Jonathan Franzen's Freedom has consumed the attention of readers, including the Salon Reading club — and now even Oprah has made peace with the past, and picked the novel for her book club. Freedom is the kind of story you can get lost in, and wonder where time went, when all of a sudden you realize it is dinnertime and there is no food to eat.
Reading and cooking have always gone together for me. A author can tell so much is depicting a meal, such as wartime dumplings of Amy Tan's Joy Luck Club to Franzen's own Dinner of Revenge from The Corrections.
Freedom's main character Patty starts out as a young East Coast woman who marries a Minnesota Swede. They settle down to raise a family and gentrify a Schlitz-drinnking St. Paul neighborhood. Patty spends her afternoons listening to public radio, cooking from the Silver Palate Cookbook, and rewards herself with a glass of Zinfandel at the end of the day (her gossipy neighbor prefers Beaujolais Nouveau).
Although Patty is described as an excellent cook, I could have used a few more details. What kind of food would Patty have prepared? I can only imagine that being the 1980s, when salmon captured to the fancy of the American palate and being married to a man of Swedish heritage, salmon would have been on the menu.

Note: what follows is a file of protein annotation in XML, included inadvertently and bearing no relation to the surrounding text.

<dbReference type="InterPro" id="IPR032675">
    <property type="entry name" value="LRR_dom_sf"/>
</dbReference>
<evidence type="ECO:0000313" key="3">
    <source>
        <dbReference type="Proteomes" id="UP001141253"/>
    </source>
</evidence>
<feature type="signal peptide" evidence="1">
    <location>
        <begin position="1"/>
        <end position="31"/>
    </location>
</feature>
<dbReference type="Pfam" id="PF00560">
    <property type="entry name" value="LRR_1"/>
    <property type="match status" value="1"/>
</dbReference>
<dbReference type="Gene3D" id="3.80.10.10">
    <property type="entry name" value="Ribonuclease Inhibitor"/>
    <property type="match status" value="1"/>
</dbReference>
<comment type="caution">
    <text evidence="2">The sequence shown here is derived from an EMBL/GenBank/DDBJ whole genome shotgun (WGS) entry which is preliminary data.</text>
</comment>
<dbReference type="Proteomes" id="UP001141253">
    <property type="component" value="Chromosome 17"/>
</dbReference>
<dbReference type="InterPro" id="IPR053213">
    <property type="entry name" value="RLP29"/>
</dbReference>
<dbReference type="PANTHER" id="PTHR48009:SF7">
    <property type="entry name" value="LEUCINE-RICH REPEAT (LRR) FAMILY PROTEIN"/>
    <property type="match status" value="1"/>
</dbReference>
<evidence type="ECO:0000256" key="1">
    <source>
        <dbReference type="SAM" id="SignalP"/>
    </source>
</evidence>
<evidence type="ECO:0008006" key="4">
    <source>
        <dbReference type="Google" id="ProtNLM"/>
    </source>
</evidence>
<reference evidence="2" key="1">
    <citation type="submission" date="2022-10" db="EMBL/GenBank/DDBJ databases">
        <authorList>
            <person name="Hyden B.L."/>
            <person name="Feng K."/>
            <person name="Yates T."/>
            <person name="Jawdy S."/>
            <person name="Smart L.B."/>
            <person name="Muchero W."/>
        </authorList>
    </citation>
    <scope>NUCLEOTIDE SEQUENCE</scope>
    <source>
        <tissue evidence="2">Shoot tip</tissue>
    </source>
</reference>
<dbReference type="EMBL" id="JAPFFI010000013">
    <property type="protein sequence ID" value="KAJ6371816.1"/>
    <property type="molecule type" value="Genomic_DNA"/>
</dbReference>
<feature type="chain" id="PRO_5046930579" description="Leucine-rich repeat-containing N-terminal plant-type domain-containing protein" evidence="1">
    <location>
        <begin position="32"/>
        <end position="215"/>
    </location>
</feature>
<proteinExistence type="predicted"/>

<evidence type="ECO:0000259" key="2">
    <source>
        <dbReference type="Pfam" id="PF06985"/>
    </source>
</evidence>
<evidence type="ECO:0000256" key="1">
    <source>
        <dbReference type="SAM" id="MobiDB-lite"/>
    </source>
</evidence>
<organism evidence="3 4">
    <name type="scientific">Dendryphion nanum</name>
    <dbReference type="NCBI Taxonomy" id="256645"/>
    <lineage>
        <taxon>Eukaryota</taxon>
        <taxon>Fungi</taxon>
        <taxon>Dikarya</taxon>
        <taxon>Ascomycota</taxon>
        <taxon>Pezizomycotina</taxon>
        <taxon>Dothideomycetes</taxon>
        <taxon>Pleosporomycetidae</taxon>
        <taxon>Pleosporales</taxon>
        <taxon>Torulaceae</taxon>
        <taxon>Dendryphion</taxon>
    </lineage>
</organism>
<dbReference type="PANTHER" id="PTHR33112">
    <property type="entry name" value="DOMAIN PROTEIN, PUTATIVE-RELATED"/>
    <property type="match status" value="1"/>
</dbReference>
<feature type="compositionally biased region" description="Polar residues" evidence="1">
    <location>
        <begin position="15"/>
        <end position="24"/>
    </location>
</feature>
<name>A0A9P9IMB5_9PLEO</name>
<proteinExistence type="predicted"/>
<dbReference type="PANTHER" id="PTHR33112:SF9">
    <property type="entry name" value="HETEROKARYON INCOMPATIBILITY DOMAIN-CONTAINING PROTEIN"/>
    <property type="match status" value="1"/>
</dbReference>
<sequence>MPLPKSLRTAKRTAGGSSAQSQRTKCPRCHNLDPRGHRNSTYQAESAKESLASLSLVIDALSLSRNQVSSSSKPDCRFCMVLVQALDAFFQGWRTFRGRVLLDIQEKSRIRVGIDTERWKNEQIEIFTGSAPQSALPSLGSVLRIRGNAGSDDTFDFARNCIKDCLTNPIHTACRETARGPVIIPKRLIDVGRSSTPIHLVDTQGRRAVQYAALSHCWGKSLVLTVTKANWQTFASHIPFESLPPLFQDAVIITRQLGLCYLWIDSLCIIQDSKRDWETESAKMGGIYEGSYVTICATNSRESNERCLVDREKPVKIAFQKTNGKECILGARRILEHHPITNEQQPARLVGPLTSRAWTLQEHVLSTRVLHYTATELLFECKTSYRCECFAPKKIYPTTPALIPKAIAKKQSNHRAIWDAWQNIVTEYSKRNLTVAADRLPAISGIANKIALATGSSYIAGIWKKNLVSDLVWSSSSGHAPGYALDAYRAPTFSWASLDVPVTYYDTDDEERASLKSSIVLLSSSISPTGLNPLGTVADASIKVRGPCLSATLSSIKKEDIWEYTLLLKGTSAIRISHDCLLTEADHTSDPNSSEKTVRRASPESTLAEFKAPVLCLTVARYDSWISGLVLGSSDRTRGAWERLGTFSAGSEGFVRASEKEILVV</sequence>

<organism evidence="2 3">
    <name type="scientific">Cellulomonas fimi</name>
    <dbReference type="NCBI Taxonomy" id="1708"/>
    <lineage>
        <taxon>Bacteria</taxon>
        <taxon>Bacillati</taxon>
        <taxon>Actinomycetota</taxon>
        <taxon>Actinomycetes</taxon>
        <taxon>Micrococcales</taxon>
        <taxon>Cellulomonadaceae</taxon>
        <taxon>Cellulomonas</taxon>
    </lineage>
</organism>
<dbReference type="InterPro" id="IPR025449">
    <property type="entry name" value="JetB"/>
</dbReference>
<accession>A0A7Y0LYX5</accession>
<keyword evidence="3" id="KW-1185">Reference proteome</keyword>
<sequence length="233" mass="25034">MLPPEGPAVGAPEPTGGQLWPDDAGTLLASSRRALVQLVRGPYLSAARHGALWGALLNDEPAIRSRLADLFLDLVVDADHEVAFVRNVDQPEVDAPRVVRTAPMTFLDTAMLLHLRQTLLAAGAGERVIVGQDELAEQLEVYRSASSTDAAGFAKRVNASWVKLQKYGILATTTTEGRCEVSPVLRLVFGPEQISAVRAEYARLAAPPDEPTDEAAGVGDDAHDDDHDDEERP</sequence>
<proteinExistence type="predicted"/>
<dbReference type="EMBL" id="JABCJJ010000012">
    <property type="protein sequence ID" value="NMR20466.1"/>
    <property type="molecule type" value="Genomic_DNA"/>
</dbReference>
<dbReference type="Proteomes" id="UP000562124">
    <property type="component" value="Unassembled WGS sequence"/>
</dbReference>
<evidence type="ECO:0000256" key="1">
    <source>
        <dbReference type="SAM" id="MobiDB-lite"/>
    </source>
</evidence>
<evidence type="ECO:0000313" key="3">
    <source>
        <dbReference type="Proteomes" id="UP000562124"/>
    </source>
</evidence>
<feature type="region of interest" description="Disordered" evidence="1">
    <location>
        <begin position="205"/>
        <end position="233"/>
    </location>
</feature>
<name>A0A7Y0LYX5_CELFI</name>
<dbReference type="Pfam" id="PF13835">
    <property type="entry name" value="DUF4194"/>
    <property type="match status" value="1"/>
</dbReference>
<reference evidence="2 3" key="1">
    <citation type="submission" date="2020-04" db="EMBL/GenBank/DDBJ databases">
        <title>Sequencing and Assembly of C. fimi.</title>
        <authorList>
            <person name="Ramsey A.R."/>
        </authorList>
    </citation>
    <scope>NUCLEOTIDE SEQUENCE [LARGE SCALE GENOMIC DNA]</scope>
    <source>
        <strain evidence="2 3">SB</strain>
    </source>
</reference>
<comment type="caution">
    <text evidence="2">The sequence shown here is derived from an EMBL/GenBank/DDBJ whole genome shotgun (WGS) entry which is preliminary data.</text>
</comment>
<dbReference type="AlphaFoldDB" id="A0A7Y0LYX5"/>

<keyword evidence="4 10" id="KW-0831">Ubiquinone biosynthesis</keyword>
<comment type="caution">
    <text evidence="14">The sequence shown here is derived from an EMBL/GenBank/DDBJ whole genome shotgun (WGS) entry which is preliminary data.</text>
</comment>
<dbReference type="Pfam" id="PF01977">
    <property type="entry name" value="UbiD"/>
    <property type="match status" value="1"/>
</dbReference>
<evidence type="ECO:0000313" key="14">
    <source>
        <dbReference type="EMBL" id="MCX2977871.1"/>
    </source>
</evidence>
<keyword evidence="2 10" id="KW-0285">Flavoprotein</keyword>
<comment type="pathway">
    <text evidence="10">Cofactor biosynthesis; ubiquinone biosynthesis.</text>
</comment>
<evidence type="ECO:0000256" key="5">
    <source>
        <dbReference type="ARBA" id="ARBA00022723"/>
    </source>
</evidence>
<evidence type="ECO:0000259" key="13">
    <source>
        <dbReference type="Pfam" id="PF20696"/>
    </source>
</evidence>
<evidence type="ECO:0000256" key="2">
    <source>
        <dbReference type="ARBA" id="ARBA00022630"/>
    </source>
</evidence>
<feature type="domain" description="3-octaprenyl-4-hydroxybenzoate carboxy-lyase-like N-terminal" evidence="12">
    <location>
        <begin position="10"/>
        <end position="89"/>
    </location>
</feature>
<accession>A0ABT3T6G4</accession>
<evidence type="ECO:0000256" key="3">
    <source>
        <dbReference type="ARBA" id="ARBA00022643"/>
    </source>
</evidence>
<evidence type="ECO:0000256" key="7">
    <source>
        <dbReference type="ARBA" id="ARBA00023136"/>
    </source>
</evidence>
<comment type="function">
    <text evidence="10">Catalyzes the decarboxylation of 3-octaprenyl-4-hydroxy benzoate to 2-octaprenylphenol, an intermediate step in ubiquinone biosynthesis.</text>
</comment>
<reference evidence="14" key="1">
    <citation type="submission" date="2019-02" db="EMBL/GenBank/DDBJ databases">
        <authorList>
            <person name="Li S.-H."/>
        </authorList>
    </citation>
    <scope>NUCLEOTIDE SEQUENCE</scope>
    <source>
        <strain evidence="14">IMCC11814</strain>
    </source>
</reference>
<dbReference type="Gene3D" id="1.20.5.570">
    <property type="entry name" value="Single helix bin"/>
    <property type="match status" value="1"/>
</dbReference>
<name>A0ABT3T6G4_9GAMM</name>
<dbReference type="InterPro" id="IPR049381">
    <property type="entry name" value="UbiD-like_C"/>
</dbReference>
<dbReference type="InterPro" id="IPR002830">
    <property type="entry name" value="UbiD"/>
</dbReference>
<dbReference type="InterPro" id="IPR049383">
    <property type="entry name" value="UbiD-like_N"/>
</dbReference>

Alas, my copy of the Silver Palate Cookbook contains no recipe for salmon, and my own experience with Swedish cuisine is confined mainly to the IKEA cafeteria. While most diners order the meatballs, I prefer the open faced salmon sandwich: slices of gravid lax, sliced hardboiled egg and fronds of fresh dill served atop a rye toast.
Traditional recipes for gravid lax , or gravlax, require five days to cure the salmon. So I've decided to blend the crisp flavors of Scandinavia with a quicker method of preparing salmon: poke.
I had the best intentions in creating this recipe, but unfortunately, got something wrong — probably too much lemon juice, which turned the poke into a ceviche.
So, like a good work of fiction, any resemblance my recipe bears to an actual poke is purely coincidental. Perhaps Francis Lam, in his Infinite Chef-ness, or one of my fellow Open Salon bloggers can suggest how this recipe can be edited.
Scandinavian Salmon Poke
1/3 lb. Fresh salmon fillet (buy it specially marked for sashimi at a Japanese market, or make sure you're on good terms with the fishmonger)
1/4 tsp. Dried dill weed
1/4 c. Dried wakame seaweed
2 Tbs. Finely diced red onion
1/4 c.Diced English cucumber
1/4 c. Lemon juice
1/4 c. Grapeseed or canola oil
Coarse sea salt, to taste
Rye crackers or toasted dark rye bread
Soak dried wakame in bowl of warm water for 30 minutes. When the seaweed becomes soft and pliable, squeeze out excess water.
Skin the salmon, if necessary, and cut into 1/2" cubes.
Whisk together lemon juice and grapeseed oil.
Put cubed salmon, red onion, cucumber in a bowl.
Pour dressing over mixture, sprinkle sea salt to taste (I like it on the briny side, reminds me of the ocean).
Sprinkle with dill weed
Serve with rye crackers or toast.
Pour yourself a glass of Beaujolais Nouveau or Zinfandel and enjoy!